High Performance Computing & IT
Theoretical, modeling and Computational Plasma Physics
The Institute has a vibrant programme involving theoretical analysis and computer simulations for plasma systems. This covers basic research as well as plasma applications. Continuing with its long-standing focus on high performnce computing facilities, IPR has now set up a 1 Petaflop HPC facility
IPR has established a High Performance Computing (HPC) facility having a theoretical peak performance of 1 Petaflop (PF). This HPC system named ANTYA (meaning 1015 in Sanskrit), having more than 10,000 cores, can perform 1015Floating-point Operations Per Second (FLOPS). The installa-tion, testing, and commissioning of ANTYA were completed successfully in July 2019. ANTYA is being used by the R&D community of the Institute, exploiting the power of parallel computing for solving complex tasks. Extensive scaling stud-ies of open-source codes (LAMMPS and PLUTO) have been completed using full-machine capabilities. The scaling up to 10,000 cores has been demonstrated for these highly scalable open-source codes. In-house developed codes, as well as col-laboration based codes, have been successfully installed to run in a distributed environment on ANTYA. Heavily used commercial engineering applications have also been ported successfully on ANTYA.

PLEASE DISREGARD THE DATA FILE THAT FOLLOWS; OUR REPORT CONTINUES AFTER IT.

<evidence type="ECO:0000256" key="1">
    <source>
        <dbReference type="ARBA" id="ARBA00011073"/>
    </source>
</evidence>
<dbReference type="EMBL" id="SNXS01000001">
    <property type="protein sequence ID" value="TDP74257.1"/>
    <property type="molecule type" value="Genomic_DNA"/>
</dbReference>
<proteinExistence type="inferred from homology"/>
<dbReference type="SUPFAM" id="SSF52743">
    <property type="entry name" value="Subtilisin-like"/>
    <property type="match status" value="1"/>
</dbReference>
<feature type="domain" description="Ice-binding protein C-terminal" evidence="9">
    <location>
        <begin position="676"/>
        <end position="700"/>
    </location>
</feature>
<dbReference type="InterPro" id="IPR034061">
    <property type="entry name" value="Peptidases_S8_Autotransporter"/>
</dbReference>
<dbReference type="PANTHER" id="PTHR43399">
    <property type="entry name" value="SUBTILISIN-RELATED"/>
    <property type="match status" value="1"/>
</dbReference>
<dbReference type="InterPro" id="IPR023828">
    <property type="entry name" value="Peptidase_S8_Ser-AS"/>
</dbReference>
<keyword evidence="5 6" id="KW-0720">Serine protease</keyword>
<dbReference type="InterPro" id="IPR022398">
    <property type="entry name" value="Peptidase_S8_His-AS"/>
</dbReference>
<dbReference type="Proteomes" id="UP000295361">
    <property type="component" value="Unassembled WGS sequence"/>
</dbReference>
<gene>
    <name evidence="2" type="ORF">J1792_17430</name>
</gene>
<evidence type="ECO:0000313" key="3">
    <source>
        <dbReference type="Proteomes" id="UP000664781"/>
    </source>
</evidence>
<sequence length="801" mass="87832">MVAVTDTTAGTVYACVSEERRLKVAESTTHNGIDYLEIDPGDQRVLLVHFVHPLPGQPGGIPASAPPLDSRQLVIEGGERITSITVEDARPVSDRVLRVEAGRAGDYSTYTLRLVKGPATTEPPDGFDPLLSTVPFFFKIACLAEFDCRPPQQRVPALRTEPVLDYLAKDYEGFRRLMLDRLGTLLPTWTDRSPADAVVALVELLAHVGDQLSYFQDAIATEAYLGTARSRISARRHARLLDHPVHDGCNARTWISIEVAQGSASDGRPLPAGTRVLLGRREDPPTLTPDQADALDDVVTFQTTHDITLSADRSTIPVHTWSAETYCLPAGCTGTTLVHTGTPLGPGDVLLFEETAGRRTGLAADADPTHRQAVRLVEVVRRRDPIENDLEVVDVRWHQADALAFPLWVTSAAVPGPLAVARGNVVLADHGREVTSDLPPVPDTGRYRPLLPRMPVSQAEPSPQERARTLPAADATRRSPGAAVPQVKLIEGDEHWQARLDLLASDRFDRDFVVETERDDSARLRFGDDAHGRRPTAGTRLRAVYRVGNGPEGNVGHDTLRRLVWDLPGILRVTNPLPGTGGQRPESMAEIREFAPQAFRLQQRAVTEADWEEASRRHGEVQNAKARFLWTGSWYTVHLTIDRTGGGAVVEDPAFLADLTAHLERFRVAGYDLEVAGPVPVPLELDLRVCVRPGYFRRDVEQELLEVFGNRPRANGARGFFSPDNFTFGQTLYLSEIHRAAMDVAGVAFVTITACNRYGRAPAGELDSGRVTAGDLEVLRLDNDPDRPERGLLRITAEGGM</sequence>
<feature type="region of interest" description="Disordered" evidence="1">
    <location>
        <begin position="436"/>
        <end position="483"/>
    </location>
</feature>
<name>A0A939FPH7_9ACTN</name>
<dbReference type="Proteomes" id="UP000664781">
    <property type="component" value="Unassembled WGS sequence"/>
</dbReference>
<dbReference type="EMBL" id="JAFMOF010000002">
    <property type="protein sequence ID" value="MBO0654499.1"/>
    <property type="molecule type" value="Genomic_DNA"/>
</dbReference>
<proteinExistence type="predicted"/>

Scaling Studies of Codes Performed on ANTYA CPU and GPU nodes separately: LAMMPS (Large-scale Atomic/Molecular Massively Parallel Simulator) and PLUTO are open-source General Public License (GPL) codes used for Molecular Dynamics (MD) and Computational Astrophys-ics simulations respectively by IPR Researchers. On AN-TYA, LAMMPS has been installed for both MPI version (LAMMPS CPU) and GPU version (LAMMPS GPU). Fig-ure A.5.1.1a shows the LAMMPS scaling study performed in ANTYA for a crystal equilibration with about 2 billion atoms via lenard-jones type potential. For LAMMPS GPU only scaling study shown in figure A.5.1.1b, 10.5 million atoms have been selected based on the GPU memory limit. For PLUTO scaling study, an RMHD blast problem con-sidered where the average Mach number is to be estimated using RMHD equations. Two sets of 3-D calculations were performed, on 512 and 812 grid sizes. Figure A.5.1.1c shows the speedup comparison of these two problems with the ideal speedup. Speedup obtained in the 812 grid size problem is better than the 512 grid problem. A total of 230 nodes has been used for performing the scaling runs. Further several other open-source codes like OpenFOAM, NAMD, Darknet-YOLO, Bout++, etc. with data analysis and visualization ap-plications like VisIt, ParaView have been installed and tested on ANTYA. The table list the codes (indigenous/scientific and commercial) which have been ported to ANTYA and are in regular use.
Figure A.5.1.1a Actual Speedup obtained vs. Ideal Speedup for LAMMPS CPU on ANTYA CPU nodes for more than 2 billion atoms
Figure A.5.1.1b Actual Speedup obtained vs. Ideal Speedup for LAMMPS GPU on ANTYA GPU nodes for 10.5 million atoms.
Figure A.5.1.1c: Speedup comparison of 512/812 grid size
problems with the ideal speedup for PLUTO
Figure A.5.1.2a: Recurrent and Non-Recurrent Flow Simulation with PLUTO Code
Figure A.5.1.2b Effect of Flow-Shear on ITG Instability in a Tokamak using Bout++
Figure A.5.1.2c Biological Dose Rate Map in Tokamak Complex (Modeling of highly complex radiation sources in ITER environment is performed under Task Agreement C74TD22FI between ITER and IN-DA)
Figure A.5.1.2d Large Scale MD Simulation with 1 Million Particles using Upgraded Multi-GPU MPMD code
Figure A.5.1.2e Magneto hydrodynamic Flow in Liquid Breeder Blankets Using COMSOL
- High-Performance Computing (HPC, 1 Peta flops) System
- "GANANAM" HPC Newsletter